All of this is, by now, a very familiar can of worms to Augusten Burroughs. “We’re a binge culture,” he says. “The media will get on one topic and stay on that topic forever. I’m going to be asked about the veracity of my memoirs and the state of memoir when I’m 65. It will never, ever stop.” Still, he’s happy to make his position clear. He insists that Running With Scissors preceded the memoir boom—and that now, after a publishing craze brought on largely by his own success, the genre has spun out of control. “It’s just exactly like fucking puppy-mill puppies,” he says. “All of a sudden a dog will win Westminster and it will become the ‘It’ dog and you’ll see it in New York everywhere and it’ll be in all the pet stores, and what happens is you start off with a really solid, good breed—poodle is a perfect example. Very stable dogs, very good with children, very smart, the smartest breed. Very loyal. And then they get bred, and they get inbred, and they get inbred, and the genetics become weaker and weaker and you get hip dysplasia. Until what you end up with can’t even be called a poodle. That’s kind of what’s happened with memoir.”

“It doesn’t make me angry. It makes me feel incredulous. They’re reaching, grasping at straws. What it comes down to is they’re trying to portray me as a liar and say, ‘No, it wasn’t sunny that day, it was rainy. He lied. We want our money.’ ”

Burroughs says he rarely reads other memoirs, but when he does he expects the truth. “I find the privileged white girl writing about gangland morally corrupt,” he says. “I have a problem with that. I would feel manipulated. JT LeRoy? I would feel really violated. People sort of think now, not ‘Do I have a story to tell?’ but ‘Can I think of a story I could write and call a memoir?’ And it’s unfortunate because it becomes the focus in the media, and as a result I think there are a lot of incredible stories that may get overlooked because of the big memoir scandals. I mean, how would Bastard Out of Carolina do today, you know?”

(Bastard Out of Carolina, just for the record, is a novel.)

Burroughs responds to charges of fakery with a denial so bulletproof it almost feels suspicious in itself—it suggests either supreme heroic conviction or a deep, possibly even unconscious, self-deception. He insists, always, that he’s telling the absolute truth, even about the details of events that happened 30 years ago. And the bedrock of this defense is always his bionic memory, in which he seems to have total faith.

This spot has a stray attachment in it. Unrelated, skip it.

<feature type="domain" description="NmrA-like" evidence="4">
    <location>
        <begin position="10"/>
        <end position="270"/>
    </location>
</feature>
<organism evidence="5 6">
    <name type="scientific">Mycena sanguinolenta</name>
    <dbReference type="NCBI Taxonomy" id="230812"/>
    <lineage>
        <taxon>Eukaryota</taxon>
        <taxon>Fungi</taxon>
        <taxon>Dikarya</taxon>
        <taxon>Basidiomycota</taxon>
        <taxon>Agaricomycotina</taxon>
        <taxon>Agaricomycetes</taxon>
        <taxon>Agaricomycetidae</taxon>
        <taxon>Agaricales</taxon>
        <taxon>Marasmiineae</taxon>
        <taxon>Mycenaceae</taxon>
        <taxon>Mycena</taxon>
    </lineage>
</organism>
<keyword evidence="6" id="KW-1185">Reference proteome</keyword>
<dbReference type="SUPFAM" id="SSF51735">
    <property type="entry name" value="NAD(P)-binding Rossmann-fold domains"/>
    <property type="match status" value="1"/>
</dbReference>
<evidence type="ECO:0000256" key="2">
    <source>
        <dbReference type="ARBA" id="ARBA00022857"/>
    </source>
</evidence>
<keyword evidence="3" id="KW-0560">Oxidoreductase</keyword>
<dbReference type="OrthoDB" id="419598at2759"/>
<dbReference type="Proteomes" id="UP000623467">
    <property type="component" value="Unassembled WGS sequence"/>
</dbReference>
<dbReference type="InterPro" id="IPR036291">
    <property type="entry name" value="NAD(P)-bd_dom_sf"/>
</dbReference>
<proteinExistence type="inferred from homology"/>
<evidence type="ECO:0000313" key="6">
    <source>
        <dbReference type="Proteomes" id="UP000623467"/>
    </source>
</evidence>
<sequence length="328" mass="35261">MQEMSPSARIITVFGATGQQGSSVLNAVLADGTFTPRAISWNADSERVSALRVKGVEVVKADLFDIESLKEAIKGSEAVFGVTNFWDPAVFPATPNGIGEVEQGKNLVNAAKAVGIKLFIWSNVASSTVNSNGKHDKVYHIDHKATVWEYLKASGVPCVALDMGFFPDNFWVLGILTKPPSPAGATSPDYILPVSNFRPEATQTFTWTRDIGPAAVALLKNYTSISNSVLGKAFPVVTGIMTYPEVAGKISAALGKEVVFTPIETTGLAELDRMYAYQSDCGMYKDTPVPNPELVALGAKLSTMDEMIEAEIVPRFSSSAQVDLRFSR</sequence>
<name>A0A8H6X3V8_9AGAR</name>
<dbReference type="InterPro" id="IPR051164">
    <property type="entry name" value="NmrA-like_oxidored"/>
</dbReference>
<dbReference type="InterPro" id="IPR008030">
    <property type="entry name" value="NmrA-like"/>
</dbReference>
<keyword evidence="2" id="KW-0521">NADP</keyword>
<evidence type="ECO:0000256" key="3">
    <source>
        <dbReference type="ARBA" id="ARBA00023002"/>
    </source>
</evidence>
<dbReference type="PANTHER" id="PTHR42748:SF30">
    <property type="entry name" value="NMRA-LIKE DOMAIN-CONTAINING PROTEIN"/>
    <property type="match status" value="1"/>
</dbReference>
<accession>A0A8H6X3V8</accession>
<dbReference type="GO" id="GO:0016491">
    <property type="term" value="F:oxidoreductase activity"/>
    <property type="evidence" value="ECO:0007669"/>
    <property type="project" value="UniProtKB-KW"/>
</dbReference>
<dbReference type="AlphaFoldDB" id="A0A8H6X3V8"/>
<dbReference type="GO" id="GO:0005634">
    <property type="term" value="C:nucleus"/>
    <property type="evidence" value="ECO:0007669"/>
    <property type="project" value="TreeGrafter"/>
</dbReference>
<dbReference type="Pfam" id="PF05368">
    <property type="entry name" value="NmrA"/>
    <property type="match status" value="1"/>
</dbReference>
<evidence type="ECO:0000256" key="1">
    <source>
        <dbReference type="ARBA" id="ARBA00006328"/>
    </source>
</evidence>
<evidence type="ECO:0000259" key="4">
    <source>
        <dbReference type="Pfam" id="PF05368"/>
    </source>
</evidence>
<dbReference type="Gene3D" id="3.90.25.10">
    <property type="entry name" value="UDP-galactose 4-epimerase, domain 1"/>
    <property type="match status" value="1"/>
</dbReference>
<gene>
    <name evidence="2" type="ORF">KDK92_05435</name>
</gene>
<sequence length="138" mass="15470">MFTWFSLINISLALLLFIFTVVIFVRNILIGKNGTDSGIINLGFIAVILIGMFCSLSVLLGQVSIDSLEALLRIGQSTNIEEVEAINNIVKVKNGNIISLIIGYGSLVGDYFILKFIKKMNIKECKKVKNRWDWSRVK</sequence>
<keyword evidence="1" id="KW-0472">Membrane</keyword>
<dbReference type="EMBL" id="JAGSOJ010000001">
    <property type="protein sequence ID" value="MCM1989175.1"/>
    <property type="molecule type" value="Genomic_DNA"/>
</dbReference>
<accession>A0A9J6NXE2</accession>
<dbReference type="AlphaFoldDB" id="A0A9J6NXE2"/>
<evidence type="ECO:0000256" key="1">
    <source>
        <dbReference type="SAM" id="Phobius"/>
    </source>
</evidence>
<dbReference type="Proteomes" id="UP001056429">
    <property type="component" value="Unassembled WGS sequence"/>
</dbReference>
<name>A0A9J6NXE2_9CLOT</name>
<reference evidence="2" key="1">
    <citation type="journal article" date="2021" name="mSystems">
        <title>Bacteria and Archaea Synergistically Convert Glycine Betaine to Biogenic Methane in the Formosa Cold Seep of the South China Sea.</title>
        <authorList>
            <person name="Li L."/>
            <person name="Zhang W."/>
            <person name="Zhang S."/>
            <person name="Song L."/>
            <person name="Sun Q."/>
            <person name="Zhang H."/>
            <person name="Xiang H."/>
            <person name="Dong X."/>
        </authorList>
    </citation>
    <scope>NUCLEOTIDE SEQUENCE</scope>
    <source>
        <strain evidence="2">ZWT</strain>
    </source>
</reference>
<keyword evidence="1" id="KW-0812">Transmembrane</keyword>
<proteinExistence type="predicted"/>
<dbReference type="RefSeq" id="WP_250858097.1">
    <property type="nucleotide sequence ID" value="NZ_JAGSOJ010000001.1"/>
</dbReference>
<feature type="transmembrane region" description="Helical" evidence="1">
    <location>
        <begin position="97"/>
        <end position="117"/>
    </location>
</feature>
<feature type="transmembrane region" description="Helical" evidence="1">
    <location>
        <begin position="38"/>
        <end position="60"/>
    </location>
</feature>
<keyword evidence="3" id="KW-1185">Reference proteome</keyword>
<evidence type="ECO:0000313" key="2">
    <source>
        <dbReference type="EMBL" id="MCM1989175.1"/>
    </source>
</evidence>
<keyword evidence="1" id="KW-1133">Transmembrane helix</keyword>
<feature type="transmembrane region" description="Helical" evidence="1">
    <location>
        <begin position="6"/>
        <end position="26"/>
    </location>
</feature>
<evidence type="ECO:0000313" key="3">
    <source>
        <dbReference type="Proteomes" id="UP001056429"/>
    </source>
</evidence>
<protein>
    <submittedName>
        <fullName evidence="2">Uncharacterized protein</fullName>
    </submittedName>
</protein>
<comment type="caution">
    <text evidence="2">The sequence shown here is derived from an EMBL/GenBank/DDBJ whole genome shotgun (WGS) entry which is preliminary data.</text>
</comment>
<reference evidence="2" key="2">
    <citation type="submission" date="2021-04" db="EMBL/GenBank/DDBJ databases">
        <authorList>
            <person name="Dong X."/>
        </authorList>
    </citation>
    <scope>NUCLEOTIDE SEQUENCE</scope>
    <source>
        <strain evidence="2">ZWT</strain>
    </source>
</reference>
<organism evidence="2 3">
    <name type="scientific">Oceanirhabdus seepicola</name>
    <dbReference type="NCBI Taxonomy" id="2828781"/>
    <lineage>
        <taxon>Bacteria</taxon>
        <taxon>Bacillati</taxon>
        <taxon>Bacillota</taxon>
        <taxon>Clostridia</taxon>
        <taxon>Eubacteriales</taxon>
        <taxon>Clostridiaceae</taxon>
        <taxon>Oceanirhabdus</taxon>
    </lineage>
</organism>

“I guess it’s unusual,” he says. “My brother thinks it’s because I have a little Asperger’s like him, and it’s an Aspergian trait. It’s an incredible benefit when I’m writing about my past. But it’s also a disadvantage in that it’s incredibly vivid.”

At the center of the skepticism about Burroughs’s credibility, even among his admirers, is his work’s relentlessly scenic quality. He never recounts dialogue in general terms or describes incidents vaguely. Even the most banal exchanges are quoted verbatim. In the new book, instead of summarizing a 30-year-old conversation with his mother, Burroughs re-creates it, word by word, gesture by gesture, to a degree that seems humanly impossible.

When I ask him how this works, he is open and adamant.

“Did I get every syllable right?” he says. “No, probably not. But that’s the gist of it. That’s how she spoke. Those are her inflections. And if it’s not exactly word for word, it’s certainly nobody else, and it’s certainly not my words in her mouth. Was there sun streaming in that day, the actual day that she told me about her marriage? Was the sun at a 47-degree angle? How the fuck would I know? But that’s my memory of that period with my mother painting, when the sun was low in the sky like that. I took a sky from one of hundreds of days that were all the same. But that’s the painting. I have it downstairs in my house. That’s the smell, that turpentine smell. If it wasn’t Tosca on the stereo it was La Traviata.

“The thing with memoir is that it’s not court stenography, and it shouldn’t be. We have video for that. We have YouTube for that. And I don’t understand the criticism. This is not a trial, where I’m recounting a murder and every action must be photographed and documented and measured with a tape measure. It’s a life.

“It’s a very peculiar fixation. It’s like asking the orange: ‘Why? Why do you have the pits? Why aren’t you smooth like the apple? Why? Why do you have to have the little indentations? No one licks the indentations, no one hides anything in the indentations, it’s not like those little indentations are useful. Why do you have them?’ ”

Burroughs, it should be said, does seem to have an uncanny knack for voices. I notice that, whenever he tells a story about his father, he drops into an impromptu little Dad impression: a slow, low, doltish voice with a southern accent. (“Wul, son, y’know, long time ago. Dudn’t matter.”) When I ask him if this is really what his father sounded like, instead of answering normally, he breaks eye contact, and his gaze drifts into some kind of wormhole several light-years behind my left ear, and he answers my question by channeling his father himself: